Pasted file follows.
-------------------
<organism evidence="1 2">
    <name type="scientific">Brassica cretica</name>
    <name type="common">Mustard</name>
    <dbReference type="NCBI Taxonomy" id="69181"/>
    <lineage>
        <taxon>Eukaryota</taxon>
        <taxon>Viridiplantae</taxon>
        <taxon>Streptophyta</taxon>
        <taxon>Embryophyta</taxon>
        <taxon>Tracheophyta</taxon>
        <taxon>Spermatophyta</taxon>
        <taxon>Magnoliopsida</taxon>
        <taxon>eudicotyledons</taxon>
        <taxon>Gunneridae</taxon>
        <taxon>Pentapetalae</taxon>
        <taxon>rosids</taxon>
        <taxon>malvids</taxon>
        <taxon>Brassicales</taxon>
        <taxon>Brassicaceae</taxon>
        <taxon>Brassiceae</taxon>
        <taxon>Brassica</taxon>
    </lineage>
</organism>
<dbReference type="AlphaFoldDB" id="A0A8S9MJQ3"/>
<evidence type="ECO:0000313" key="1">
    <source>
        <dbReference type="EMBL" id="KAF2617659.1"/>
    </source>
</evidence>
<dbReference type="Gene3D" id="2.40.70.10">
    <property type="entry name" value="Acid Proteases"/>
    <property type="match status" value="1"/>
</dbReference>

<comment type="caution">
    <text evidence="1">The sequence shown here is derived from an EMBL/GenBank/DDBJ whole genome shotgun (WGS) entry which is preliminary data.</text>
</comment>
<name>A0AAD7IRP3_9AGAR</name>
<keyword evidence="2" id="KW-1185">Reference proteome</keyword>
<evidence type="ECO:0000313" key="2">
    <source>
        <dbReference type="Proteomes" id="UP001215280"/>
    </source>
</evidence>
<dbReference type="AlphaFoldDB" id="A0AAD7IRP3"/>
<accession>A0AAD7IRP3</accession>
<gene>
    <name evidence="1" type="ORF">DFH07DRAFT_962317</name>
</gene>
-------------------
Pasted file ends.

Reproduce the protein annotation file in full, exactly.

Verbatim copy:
<organism evidence="1 2">
    <name type="scientific">Brassica cretica</name>
    <name type="common">Mustard</name>
    <dbReference type="NCBI Taxonomy" id="69181"/>
    <lineage>
        <taxon>Eukaryota</taxon>
        <taxon>Viridiplantae</taxon>
        <taxon>Streptophyta</taxon>
        <taxon>Embryophyta</taxon>
        <taxon>Tracheophyta</taxon>
        <taxon>Spermatophyta</taxon>
        <taxon>Magnoliopsida</taxon>
        <taxon>eudicotyledons</taxon>
        <taxon>Gunneridae</taxon>
        <taxon>Pentapetalae</taxon>
        <taxon>rosids</taxon>
        <taxon>malvids</taxon>
        <taxon>Brassicales</taxon>
        <taxon>Brassicaceae</taxon>
        <taxon>Brassiceae</taxon>
        <taxon>Brassica</taxon>
    </lineage>
</organism>
<dbReference type="AlphaFoldDB" id="A0A8S9MJQ3"/>
<evidence type="ECO:0000313" key="1">
    <source>
        <dbReference type="EMBL" id="KAF2617659.1"/>
    </source>
</evidence>
<dbReference type="Gene3D" id="2.40.70.10">
    <property type="entry name" value="Acid Proteases"/>
    <property type="match status" value="1"/>
</dbReference>

<comment type="caution">
    <text evidence="1">The sequence shown here is derived from an EMBL/GenBank/DDBJ whole genome shotgun (WGS) entry which is preliminary data.</text>
</comment>
<name>A0AAD7IRP3_9AGAR</name>
<keyword evidence="2" id="KW-1185">Reference proteome</keyword>
<evidence type="ECO:0000313" key="2">
    <source>
        <dbReference type="Proteomes" id="UP001215280"/>
    </source>
</evidence>
<dbReference type="AlphaFoldDB" id="A0AAD7IRP3"/>
<accession>A0AAD7IRP3</accession>
<gene>
    <name evidence="1" type="ORF">DFH07DRAFT_962317</name>
</gene>